“There are so many benefits to working remotely,” says Derome. “It can increase your physical and mental well-being. I regularly go for a run on my lunch break, or just take a walk to do a call rather than sit at my desk.” Having time in the day to dedicate to family or spend with other passions—Derome has a coworker who uses their flexible schedule to practice rugby—gives employees space to determine how they’ll be most productive. By leaving the 9–5 behind, Connected Workplace has helped Dell Technologies employees embrace their own ideal workplaces. 

a woman wearing glasses sitting at a wood table working on a laptopDell Technologies employees can choose to work from anywhere, whether a home office, local coffee shop, or other locations.

“We are reimagining work not just as a time or a place, but as an outcome,” says Chahdi. “Our job as a company is to provide the right tools and policies, etcetera, to create a culture where people feel enabled and empowered to their best job, regardless of where they do it from.” That’s important, according to Laurel Farrer, a remote work expert and the CEO of Distribute Consulting. As a virtual operations strategist, she advises businesses against the thinking that going remote is as simple as swapping in-person meetings for video conferencing and suits for sweats. “For [companies] to make the change sustainably, we have to expand the conversation from just a workplace change to adopting virtual organizational development and behavior,” she says. Problems remote employees face, like feelings of isolation or burnout, are often caused by unclear expectations and lack of support, or by the thinking that what worked in the office should translate to remote situations, too. 


Leading the way into the future of work

Now, Dell Technologies is using its learnings from over 10 years of flexible work to support its own clients, some of whom are scaling up remote operations in a big way during the pandemic. “Many of the challenges we have overcome over the years, our customers may be experiencing for the first time,” says Pat Quigley, vice president of IT team member experience, whose team transitioned 90% of workers to remote over a single weekend when the pandemic hit. He views the solutions, and Dell Technologies’ success, in three parts.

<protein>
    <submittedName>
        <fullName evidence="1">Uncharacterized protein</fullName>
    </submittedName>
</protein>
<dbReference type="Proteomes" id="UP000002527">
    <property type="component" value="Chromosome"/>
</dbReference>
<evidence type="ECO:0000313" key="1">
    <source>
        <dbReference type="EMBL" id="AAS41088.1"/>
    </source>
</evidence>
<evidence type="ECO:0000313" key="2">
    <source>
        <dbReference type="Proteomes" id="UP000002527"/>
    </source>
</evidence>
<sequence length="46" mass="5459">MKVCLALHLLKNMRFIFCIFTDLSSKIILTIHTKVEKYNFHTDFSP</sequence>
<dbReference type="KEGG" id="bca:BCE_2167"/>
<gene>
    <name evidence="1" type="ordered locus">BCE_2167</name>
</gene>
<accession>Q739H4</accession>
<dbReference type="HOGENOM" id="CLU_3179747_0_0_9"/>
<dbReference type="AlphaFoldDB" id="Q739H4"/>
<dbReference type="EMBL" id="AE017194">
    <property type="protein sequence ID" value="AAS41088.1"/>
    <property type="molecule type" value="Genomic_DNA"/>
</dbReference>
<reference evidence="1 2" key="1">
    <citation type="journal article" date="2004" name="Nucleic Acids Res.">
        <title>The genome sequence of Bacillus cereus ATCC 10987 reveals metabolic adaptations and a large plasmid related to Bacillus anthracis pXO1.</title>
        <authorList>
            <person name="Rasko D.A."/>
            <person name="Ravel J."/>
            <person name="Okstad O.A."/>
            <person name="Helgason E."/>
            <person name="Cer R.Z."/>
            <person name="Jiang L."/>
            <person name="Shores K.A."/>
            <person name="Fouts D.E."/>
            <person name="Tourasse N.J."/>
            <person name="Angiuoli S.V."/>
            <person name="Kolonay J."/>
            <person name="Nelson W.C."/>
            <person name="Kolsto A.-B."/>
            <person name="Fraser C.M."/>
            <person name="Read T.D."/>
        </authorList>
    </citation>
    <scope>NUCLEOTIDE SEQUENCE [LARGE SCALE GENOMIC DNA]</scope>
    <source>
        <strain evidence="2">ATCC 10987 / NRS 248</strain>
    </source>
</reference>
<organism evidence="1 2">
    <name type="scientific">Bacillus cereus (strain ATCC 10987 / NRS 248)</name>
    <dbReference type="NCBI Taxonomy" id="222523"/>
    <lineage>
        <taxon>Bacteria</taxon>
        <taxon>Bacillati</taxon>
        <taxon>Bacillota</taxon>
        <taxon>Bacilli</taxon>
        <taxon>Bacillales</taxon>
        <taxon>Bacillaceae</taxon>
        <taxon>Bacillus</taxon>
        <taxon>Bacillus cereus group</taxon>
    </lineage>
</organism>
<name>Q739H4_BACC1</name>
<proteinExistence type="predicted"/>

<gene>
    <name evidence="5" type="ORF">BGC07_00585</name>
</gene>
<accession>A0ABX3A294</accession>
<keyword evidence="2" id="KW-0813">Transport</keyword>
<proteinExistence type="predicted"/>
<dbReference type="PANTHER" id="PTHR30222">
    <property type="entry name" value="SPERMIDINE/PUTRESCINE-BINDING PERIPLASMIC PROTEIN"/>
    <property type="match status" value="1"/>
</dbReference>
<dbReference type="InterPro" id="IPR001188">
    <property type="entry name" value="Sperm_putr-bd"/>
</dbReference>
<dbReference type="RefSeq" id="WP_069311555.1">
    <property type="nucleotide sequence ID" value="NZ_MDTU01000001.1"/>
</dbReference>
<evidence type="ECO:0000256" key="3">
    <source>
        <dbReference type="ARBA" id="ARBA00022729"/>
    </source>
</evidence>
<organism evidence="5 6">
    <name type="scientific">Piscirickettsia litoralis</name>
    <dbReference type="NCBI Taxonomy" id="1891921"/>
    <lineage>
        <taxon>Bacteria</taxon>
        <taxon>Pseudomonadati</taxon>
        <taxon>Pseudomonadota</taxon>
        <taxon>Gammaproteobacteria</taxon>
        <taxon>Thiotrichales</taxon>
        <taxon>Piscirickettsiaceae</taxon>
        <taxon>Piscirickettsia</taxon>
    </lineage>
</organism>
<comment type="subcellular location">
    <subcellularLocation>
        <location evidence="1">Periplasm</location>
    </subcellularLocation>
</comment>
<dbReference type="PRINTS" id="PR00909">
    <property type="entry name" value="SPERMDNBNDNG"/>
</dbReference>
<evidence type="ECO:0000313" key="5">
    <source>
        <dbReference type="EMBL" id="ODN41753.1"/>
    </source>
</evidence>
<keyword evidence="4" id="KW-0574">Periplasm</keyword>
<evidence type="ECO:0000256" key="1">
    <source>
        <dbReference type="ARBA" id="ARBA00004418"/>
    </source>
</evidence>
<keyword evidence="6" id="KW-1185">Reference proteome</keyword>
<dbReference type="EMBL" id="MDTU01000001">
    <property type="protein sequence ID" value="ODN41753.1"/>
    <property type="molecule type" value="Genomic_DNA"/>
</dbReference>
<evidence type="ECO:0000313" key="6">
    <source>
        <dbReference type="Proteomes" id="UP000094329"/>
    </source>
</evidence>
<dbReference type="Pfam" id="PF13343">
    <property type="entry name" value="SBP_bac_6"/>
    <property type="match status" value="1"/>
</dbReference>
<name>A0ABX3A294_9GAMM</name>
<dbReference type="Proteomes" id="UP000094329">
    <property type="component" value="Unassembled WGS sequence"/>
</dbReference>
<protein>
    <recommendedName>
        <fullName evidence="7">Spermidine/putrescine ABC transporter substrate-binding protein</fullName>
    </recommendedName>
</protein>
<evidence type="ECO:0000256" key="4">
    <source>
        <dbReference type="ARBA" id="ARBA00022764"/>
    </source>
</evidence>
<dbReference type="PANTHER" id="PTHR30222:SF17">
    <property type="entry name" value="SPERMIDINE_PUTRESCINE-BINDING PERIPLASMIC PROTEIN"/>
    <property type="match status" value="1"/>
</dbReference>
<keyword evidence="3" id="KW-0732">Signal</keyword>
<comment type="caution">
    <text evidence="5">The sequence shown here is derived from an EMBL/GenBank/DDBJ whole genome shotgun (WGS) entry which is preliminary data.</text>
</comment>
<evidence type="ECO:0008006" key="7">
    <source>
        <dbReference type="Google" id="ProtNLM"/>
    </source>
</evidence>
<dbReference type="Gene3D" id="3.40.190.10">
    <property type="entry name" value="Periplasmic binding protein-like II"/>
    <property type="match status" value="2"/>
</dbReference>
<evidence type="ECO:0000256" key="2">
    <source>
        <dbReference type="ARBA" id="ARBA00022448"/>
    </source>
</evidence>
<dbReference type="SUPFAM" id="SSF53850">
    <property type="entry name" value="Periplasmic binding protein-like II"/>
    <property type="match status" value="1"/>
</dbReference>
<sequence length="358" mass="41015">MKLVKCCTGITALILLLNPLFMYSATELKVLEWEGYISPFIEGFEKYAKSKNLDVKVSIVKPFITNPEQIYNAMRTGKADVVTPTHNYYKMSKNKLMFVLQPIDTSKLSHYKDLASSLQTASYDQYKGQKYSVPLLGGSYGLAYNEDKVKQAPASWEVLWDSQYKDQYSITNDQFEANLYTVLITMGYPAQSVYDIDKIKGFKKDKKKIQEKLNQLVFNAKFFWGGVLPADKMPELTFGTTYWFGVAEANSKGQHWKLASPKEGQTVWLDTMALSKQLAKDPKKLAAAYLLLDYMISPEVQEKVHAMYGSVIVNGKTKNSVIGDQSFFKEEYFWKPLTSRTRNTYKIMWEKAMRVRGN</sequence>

a woman on a video conference looking at a large computer screenVirtual collaboration helps remote teams stay connected and get creative.

First, culture matters. “It’s important to enable an environment where people can connect and find spaces for the hallway-type conversations where the magic happens,” he says. Second, processes—from onboarding to performance management—have to be adapted to offsite workers’ needs. Lastly, companies need technology that supports collaboration and allows employees to be productive. That includes everything from security upgrades to network enhancements and collaboration software, which Dell Technologies provides to customers as well as their own remote workforce of more than 150,000 people worldwide. 

Now that so many are testing out remote work, what will the future look like? “You’re just going to have a much more unleashed workforce that can do the job regardless of where and when,” says Chahdi. “As far as I’m concerned, sky’s the limit.” 

As for Derome, she hopes other companies come to understand the power of a remote team. “Talent is everywhere,” she says. “You don’t need to be based in the same location to get innovative ideas, be part of a project, contribute.” With that, she wants flexibility to become the norm for more employers and for the 9–5 to become a thing of the past.  

“I don’t think I could return to a role where I had to be in the office for set hours every day,” she says. 


This content was produced by Boston Globe Media's Studio/B in collaboration with the advertiser. The news and editorial departments of The Boston Globe had no role in its production or display.